The senator added that he will still be on ballots in states that have yet to vote in the Democratic primary elections, in order to gather delegates and influence the party’s general election platform at the convention.

“Together, standing united, we will go forward to defeat Donald Trump, the most dangerous president in modern American history.”

A significant achievement

There will be no repeat of the 2016 campaign for Bernie Sanders. No long fight through all the Democratic primaries, up until the eve of the national convention.

Instead, his second presidential bid ends in early April, with a modest announcement from his home in Vermont, a reflection of a campaign season turned on its head by the coronavirus pandemic. Any hope of a miracle comeback was ended by delayed primaries and the cancellation of all public events.

Sanders came close to winning the prize this time around. After his surprisingly large victory in the Nevada caucuses, he seemed to have the organisation, money and momentum to allow him to break away from the pack. That he didn’t will be the subject of what-ifs and second-guessing for years to come.

The Sanders faithful can console themselves with the fact that his two presidential campaigns succeeded in pushing the party to the left on issues like universal healthcare, the environment and free college education.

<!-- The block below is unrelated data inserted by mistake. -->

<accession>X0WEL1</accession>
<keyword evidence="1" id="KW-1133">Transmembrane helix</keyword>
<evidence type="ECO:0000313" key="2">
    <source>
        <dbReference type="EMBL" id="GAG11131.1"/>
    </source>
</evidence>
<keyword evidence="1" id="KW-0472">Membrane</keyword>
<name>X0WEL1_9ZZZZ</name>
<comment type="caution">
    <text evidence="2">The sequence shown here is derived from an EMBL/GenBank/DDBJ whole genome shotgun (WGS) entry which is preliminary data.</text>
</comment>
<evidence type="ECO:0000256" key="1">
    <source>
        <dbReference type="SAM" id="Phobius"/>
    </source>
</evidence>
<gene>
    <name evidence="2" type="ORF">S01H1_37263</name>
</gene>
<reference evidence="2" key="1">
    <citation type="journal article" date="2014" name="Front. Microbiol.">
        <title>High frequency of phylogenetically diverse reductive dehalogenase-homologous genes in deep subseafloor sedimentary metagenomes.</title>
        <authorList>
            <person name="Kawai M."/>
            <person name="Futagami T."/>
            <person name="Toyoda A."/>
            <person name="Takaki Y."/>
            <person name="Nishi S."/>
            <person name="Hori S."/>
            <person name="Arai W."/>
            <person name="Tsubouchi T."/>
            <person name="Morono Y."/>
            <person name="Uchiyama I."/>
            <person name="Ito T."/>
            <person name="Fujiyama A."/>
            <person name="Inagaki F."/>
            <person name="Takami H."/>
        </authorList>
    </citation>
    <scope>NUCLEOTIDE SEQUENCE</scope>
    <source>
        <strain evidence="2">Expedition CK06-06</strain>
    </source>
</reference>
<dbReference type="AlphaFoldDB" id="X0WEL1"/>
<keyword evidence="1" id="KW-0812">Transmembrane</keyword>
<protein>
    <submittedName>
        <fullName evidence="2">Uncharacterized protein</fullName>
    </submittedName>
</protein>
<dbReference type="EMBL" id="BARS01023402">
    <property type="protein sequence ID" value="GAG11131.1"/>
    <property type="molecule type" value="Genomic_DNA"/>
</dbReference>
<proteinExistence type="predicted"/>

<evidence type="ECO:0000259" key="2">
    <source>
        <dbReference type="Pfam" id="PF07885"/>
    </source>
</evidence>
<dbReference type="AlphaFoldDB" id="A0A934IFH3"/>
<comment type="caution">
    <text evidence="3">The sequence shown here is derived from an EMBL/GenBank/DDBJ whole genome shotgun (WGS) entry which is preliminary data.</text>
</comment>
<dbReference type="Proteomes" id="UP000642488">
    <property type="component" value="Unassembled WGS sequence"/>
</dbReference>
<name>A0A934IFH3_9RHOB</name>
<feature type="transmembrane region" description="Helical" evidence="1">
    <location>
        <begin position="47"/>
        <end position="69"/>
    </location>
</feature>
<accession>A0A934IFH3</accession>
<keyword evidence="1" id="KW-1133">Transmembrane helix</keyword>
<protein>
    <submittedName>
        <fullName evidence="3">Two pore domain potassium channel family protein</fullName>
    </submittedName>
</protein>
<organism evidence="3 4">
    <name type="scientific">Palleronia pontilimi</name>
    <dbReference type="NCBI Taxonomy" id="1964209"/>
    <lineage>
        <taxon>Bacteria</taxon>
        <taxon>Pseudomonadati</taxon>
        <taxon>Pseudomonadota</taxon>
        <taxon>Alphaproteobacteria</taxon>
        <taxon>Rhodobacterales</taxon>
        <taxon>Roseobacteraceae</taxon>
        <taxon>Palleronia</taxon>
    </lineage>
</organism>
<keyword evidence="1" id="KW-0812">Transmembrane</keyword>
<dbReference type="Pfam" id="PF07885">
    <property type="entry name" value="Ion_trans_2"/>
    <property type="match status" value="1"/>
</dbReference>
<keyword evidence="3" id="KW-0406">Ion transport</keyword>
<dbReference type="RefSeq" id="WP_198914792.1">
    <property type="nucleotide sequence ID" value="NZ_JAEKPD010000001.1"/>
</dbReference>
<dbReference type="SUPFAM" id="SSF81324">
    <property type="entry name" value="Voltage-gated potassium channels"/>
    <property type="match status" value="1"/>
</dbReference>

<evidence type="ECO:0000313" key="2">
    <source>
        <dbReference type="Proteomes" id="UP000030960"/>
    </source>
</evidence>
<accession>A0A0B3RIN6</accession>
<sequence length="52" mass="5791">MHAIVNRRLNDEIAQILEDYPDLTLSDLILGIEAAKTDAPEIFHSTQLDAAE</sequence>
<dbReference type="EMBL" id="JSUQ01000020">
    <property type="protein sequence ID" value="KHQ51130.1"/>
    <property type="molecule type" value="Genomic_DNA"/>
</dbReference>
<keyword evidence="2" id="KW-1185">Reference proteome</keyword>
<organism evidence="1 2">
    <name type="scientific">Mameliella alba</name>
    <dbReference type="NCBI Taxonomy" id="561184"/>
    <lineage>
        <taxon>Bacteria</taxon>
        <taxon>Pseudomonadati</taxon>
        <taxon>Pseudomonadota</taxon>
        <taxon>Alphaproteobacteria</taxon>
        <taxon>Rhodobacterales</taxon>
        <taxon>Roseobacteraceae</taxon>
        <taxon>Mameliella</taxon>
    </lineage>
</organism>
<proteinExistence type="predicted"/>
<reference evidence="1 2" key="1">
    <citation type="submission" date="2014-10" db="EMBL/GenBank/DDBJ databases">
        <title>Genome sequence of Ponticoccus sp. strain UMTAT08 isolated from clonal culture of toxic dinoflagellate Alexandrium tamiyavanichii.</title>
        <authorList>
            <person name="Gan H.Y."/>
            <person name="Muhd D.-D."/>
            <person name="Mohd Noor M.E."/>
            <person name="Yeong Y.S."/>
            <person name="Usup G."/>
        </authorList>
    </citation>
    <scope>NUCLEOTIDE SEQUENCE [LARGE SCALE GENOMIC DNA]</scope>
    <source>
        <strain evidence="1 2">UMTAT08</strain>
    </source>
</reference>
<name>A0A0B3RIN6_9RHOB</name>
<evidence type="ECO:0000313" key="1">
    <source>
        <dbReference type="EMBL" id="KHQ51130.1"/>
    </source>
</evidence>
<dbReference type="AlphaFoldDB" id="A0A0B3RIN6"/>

Although at 78 years old his time as a public figure may be drawing to a close, the movement Sanders created – of progressives unafraid to embrace ambitious government programmes even with a “socialist” label – will carry on.

“Our movement has won the ideological struggle,” he said on Wednesday.

It’s not the presidency, but it is still a significant achievement.

What’s the reaction?

Mr Biden tweeted shortly after Mr Sanders’ live stream concluded: “I know Bernie well. He’s a good man, a great leader and one of the most powerful voices for change in our country.”

The former vice-president added in a statement that he was “grateful” to Mr Sanders for putting America’s interest above all else and said he would be reaching out.

“You will be heard by me. As you say: Not me, Us,” Mr Biden said.

“To your supporters I make the same commitment: I see you, I hear you, and I understand the urgency of what it is we have to get done in this country. I hope you will join us. You are more than welcome. You’re needed.”

Massachusetts Senator Elizabeth Warren, a fellow left-leaning Democrat and former presidential hopeful, also thanked Mr Sanders “for fighting so relentlessly for America’s working families during this campaign”.

In his response, President Donald Trump said Mr Sanders would have won more states if not for Ms Warren’s participation in the primary elections, and suggested the Democratic National Committee did not want him to be the nominee.

“The Bernie people should come to the Republican Party, TRADE!”

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BBC News – World